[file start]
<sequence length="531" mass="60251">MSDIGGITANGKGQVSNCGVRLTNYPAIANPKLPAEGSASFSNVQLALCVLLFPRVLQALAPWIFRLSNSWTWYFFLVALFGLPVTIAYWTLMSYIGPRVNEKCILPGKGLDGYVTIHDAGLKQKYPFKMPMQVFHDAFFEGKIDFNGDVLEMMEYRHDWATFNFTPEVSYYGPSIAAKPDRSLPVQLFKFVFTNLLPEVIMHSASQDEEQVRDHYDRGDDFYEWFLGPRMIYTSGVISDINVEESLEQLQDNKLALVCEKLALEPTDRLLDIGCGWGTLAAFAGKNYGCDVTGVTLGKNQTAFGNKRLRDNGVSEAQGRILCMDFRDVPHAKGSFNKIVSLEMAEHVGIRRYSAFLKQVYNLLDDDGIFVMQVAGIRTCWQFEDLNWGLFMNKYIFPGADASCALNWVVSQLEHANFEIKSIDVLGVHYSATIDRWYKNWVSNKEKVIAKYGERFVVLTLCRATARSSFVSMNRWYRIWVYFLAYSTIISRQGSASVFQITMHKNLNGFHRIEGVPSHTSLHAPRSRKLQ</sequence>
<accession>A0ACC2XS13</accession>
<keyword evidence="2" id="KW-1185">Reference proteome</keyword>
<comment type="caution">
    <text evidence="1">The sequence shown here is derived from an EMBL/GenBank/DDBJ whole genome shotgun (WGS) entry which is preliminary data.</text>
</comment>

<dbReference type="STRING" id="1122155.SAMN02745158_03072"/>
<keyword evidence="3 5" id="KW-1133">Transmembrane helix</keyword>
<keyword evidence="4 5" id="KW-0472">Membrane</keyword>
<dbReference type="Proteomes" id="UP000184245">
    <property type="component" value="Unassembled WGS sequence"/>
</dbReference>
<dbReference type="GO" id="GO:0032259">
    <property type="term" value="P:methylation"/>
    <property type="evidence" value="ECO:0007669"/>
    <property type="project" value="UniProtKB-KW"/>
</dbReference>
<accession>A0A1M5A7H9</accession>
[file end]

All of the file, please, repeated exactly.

<sequence length="531" mass="60251">MSDIGGITANGKGQVSNCGVRLTNYPAIANPKLPAEGSASFSNVQLALCVLLFPRVLQALAPWIFRLSNSWTWYFFLVALFGLPVTIAYWTLMSYIGPRVNEKCILPGKGLDGYVTIHDAGLKQKYPFKMPMQVFHDAFFEGKIDFNGDVLEMMEYRHDWATFNFTPEVSYYGPSIAAKPDRSLPVQLFKFVFTNLLPEVIMHSASQDEEQVRDHYDRGDDFYEWFLGPRMIYTSGVISDINVEESLEQLQDNKLALVCEKLALEPTDRLLDIGCGWGTLAAFAGKNYGCDVTGVTLGKNQTAFGNKRLRDNGVSEAQGRILCMDFRDVPHAKGSFNKIVSLEMAEHVGIRRYSAFLKQVYNLLDDDGIFVMQVAGIRTCWQFEDLNWGLFMNKYIFPGADASCALNWVVSQLEHANFEIKSIDVLGVHYSATIDRWYKNWVSNKEKVIAKYGERFVVLTLCRATARSSFVSMNRWYRIWVYFLAYSTIISRQGSASVFQITMHKNLNGFHRIEGVPSHTSLHAPRSRKLQ</sequence>
<accession>A0ACC2XS13</accession>
<keyword evidence="2" id="KW-1185">Reference proteome</keyword>
<comment type="caution">
    <text evidence="1">The sequence shown here is derived from an EMBL/GenBank/DDBJ whole genome shotgun (WGS) entry which is preliminary data.</text>
</comment>

<dbReference type="STRING" id="1122155.SAMN02745158_03072"/>
<keyword evidence="3 5" id="KW-1133">Transmembrane helix</keyword>
<keyword evidence="4 5" id="KW-0472">Membrane</keyword>
<dbReference type="Proteomes" id="UP000184245">
    <property type="component" value="Unassembled WGS sequence"/>
</dbReference>
<dbReference type="GO" id="GO:0032259">
    <property type="term" value="P:methylation"/>
    <property type="evidence" value="ECO:0007669"/>
    <property type="project" value="UniProtKB-KW"/>
</dbReference>
<accession>A0A1M5A7H9</accession>